To begin with the vMotion example scenario, prepare an EVC-enabled virtual environment for the hosts that you are configuring for vMotion. vSphere environments are typically organized into datacenters and clusters. Using vSphere EVC clusters reduces the risk of incompatible host CPUs that might prevent vMotion migrations.

This scenario instructs you to use a cluster for your vMotion environment. You can configure vMotion on hosts that are not in a cluster. Add your hosts to a cluster in order to use cluster-specific features such as vSphere EVC, vSphere DRS, vSphere HA, and vSphere distributed switches.

1

Connect to the vCenter Server system My vCenter Server 5.1 by using the vSphere Web Client.

2

Right-click the vCenter Server object and select New Datacenter.

3

Type My vMotion Datacenter and click OK.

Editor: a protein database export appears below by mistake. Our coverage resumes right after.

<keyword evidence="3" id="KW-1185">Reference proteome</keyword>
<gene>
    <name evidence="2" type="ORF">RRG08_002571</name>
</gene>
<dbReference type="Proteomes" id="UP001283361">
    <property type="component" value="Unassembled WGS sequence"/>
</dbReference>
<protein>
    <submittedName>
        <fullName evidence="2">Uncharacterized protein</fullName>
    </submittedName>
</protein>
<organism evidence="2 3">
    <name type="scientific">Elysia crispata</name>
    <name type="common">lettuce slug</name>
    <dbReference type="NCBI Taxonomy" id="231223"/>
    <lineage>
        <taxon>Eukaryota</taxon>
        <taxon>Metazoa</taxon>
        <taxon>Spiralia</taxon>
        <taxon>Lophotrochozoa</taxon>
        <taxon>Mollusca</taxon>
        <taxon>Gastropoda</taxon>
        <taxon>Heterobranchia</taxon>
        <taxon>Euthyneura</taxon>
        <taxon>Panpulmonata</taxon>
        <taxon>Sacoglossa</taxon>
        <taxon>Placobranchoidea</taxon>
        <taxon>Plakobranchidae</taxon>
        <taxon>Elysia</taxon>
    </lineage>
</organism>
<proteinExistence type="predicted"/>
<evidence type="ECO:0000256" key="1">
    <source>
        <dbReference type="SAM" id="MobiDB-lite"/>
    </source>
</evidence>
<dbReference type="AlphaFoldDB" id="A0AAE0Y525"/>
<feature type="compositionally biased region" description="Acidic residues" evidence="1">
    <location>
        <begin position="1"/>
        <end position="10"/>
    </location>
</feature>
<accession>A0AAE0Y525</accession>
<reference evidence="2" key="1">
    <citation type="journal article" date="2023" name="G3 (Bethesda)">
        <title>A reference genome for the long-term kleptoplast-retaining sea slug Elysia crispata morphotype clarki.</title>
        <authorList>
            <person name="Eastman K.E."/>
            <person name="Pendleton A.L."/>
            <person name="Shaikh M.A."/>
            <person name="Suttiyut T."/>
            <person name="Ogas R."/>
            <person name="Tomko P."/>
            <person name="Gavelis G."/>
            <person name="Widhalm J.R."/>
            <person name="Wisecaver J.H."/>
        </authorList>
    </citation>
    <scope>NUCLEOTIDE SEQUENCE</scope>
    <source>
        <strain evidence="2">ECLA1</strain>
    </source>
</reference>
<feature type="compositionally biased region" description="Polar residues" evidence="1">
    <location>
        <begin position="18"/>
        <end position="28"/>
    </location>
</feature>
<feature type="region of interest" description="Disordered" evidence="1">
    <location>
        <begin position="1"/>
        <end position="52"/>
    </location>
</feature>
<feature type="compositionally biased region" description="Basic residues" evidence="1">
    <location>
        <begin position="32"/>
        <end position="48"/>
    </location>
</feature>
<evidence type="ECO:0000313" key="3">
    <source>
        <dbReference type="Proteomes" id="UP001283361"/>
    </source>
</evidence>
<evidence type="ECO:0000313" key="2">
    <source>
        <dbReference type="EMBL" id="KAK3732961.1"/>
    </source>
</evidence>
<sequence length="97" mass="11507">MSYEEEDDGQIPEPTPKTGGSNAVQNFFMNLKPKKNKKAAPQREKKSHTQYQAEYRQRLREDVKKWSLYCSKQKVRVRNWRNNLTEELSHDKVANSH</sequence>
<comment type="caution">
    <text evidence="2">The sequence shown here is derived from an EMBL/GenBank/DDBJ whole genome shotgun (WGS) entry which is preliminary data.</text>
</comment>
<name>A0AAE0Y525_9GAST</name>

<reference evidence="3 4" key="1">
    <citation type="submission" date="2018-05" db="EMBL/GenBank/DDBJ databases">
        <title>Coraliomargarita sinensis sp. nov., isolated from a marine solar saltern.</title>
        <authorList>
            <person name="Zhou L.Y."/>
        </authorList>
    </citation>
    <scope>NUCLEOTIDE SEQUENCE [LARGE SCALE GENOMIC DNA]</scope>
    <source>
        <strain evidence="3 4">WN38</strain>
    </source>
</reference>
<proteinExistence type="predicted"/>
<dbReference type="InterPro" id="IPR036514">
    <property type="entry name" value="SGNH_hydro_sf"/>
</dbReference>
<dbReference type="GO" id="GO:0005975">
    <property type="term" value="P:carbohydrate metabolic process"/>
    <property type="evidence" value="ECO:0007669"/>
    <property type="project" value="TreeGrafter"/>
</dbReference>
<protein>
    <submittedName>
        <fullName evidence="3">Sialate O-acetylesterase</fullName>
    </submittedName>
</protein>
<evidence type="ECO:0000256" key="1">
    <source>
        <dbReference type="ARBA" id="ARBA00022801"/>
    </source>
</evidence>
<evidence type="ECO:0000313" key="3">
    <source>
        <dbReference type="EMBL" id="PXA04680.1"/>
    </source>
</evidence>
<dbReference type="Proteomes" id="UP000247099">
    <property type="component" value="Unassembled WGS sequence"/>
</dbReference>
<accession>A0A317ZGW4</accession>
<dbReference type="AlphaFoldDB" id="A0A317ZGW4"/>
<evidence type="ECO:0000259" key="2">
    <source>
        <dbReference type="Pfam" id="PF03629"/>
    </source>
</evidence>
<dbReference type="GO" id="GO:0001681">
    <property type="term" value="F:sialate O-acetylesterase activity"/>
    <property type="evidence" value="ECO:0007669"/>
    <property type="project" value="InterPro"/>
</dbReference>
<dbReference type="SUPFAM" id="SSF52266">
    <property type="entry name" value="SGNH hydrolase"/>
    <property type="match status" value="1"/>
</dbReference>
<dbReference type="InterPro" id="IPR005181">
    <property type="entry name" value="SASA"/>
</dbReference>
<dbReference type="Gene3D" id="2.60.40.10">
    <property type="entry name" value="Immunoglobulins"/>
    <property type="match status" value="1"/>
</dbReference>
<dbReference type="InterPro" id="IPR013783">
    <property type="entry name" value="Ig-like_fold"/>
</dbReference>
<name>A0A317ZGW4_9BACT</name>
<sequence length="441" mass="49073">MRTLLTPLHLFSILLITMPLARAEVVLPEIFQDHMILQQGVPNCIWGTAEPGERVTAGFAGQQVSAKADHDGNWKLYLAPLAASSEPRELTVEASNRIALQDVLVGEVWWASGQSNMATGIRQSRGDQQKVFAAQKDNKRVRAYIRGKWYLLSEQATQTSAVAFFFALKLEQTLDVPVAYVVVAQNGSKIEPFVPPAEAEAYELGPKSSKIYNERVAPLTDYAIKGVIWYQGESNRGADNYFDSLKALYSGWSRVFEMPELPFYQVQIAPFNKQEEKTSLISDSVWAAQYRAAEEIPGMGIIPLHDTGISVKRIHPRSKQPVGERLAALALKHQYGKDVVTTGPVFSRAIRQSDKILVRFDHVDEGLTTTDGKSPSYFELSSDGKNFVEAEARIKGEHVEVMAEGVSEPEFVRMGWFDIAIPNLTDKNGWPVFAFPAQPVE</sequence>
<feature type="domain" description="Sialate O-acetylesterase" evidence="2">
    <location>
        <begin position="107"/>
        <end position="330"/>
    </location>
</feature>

4

Navigate to the My vMotion Datacenter object.

5

Right-click the datacenter, and select New Cluster.

6

Type My EVC Cluster in the Name text box.

7

Keep the Turn ON option deselected for both DRS and vSphere HA.

8

Enable EVC for the cluster to maximize vMotion compatibility.

EVC presents only the CPU instruction set of the least capable processor to guest operating systems. You cannot enable EVC on clusters that contain both hosts with AMD processors and hosts with Intel processors.

You can create a cluster without a special license, but you must have a license to enable a cluster for vSphere DRS or vSphere HA.

9

Click OK.

Add the hosts ESXi-A and ESXi-B to the cluster My EVC Cluster.